While the remit of social work professionals is, in general, locality-based, social work has a long tradition of concern about international issues. Broadening Horizons provides an engaging and original contribution to the debate on how to tackle social work problems on a global scale. Filling both a theoretical and a practice gap in the literature, the book discusses the experiences of academics, practitioners and students involved in international exchanges in social work. It draws on a major EU-Canadian exchange project as well as separate projects in countries including South Africa, the USA, China and Australia. The contributors highlight the opportunities and barriers that shaped their experience and give guidance on how to deal with both the practicalities and aspirations of living and working across borders. This book will thus be invaluable both to readers interested in the meaning and realities of international social work and to those hoping to embark on an exchange programme themselves.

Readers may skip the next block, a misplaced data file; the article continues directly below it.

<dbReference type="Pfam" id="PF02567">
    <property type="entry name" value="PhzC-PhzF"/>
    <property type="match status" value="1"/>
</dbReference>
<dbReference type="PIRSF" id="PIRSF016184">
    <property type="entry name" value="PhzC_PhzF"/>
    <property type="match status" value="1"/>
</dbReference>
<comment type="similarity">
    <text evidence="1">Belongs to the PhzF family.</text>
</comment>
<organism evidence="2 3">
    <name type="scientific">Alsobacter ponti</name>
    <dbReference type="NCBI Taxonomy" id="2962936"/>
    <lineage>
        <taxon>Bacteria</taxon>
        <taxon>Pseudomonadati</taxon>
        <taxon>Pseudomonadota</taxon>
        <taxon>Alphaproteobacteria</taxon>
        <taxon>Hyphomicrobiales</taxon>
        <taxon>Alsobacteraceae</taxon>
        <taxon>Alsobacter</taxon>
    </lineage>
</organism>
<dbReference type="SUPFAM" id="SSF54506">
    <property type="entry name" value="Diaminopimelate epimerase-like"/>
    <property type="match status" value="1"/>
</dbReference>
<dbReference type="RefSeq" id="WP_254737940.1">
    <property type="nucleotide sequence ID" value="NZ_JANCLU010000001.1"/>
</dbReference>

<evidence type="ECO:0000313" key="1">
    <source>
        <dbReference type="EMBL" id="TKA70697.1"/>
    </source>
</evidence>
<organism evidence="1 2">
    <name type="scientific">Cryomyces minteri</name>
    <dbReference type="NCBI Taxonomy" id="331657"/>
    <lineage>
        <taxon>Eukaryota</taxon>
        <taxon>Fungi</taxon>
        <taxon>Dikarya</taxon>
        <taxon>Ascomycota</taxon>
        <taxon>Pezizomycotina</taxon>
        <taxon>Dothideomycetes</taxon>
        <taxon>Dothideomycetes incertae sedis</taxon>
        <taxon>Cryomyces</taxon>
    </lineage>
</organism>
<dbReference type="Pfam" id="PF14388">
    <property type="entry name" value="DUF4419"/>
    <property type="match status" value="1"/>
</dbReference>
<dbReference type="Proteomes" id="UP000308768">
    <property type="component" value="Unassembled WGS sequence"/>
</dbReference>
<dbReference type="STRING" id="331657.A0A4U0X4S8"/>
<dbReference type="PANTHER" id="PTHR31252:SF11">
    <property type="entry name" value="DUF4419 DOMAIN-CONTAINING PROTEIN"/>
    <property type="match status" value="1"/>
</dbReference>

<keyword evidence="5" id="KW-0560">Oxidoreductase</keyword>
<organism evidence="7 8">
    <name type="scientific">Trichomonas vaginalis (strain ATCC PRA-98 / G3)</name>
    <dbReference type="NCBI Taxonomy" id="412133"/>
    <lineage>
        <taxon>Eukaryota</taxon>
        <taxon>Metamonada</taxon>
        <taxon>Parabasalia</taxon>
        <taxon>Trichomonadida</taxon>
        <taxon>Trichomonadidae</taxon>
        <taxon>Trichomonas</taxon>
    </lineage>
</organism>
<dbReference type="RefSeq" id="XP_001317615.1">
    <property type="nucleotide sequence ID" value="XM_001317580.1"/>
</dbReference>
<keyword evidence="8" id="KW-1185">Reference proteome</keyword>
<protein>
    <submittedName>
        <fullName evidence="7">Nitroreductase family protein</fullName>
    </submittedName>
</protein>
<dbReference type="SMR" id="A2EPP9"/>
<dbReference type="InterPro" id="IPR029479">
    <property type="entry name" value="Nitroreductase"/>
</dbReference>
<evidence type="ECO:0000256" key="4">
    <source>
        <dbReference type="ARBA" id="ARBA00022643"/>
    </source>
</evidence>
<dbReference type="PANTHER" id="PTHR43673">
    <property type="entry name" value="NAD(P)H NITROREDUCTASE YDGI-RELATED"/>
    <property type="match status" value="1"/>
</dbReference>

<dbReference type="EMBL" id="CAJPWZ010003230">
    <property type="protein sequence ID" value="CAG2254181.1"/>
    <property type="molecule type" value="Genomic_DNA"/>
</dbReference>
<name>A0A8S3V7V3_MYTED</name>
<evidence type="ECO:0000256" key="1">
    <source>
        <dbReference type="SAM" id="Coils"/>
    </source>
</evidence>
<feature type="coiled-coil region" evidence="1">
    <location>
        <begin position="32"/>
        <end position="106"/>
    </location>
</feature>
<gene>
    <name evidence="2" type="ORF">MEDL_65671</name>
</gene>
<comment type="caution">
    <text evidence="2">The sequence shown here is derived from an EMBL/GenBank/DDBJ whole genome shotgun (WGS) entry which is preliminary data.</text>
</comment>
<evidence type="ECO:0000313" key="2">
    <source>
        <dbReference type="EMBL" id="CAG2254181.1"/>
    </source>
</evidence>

’In this globalized age, departments of social work are seeking to establish international exchanges yet there is little in the literature providing descriptive analyses of how these exchanges actually work out in practice. Broadening Horizons not only takes readers through the details of the process, but uniquely paves the way to non-exploitative relationships so vital to anti-oppressive practice. This informative book thus should be read by program directors and students alike to learn of the link between values and policies internationally...’ Professor Katherine van Wormer, University of Northern Iowa, USA ’...an important publication for social work...’ Community Care ’This book should be essential reading for all those involved in international partnerships and exchanges, as well as those questioning the relevance of introducing international opportunities to social work education. It is refreshing to hear the voices of students and practice teachers, as well as academics, reflecting on the challenges and professional development to be derived from experience outside one’s home country, and beyond familiar university and social work systems.’ Professor Karen Lyons, University of East London, England ’...has value to all programmes considering international exchanges.’ Social Policy